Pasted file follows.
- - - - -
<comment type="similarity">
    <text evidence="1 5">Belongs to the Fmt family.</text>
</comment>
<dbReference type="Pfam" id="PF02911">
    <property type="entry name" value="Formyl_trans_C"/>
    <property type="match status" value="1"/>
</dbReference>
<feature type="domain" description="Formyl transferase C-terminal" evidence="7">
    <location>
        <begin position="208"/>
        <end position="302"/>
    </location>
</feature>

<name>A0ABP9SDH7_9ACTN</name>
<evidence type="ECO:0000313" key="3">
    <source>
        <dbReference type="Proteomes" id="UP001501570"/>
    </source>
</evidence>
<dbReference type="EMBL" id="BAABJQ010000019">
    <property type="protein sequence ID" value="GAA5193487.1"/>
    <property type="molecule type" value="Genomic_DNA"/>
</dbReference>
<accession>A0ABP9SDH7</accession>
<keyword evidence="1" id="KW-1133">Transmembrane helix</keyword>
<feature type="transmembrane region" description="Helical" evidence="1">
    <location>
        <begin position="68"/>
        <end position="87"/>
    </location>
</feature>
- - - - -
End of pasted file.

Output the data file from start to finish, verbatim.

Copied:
<comment type="similarity">
    <text evidence="1 5">Belongs to the Fmt family.</text>
</comment>
<dbReference type="Pfam" id="PF02911">
    <property type="entry name" value="Formyl_trans_C"/>
    <property type="match status" value="1"/>
</dbReference>
<feature type="domain" description="Formyl transferase C-terminal" evidence="7">
    <location>
        <begin position="208"/>
        <end position="302"/>
    </location>
</feature>

<name>A0ABP9SDH7_9ACTN</name>
<evidence type="ECO:0000313" key="3">
    <source>
        <dbReference type="Proteomes" id="UP001501570"/>
    </source>
</evidence>
<dbReference type="EMBL" id="BAABJQ010000019">
    <property type="protein sequence ID" value="GAA5193487.1"/>
    <property type="molecule type" value="Genomic_DNA"/>
</dbReference>
<accession>A0ABP9SDH7</accession>
<keyword evidence="1" id="KW-1133">Transmembrane helix</keyword>
<feature type="transmembrane region" description="Helical" evidence="1">
    <location>
        <begin position="68"/>
        <end position="87"/>
    </location>
</feature>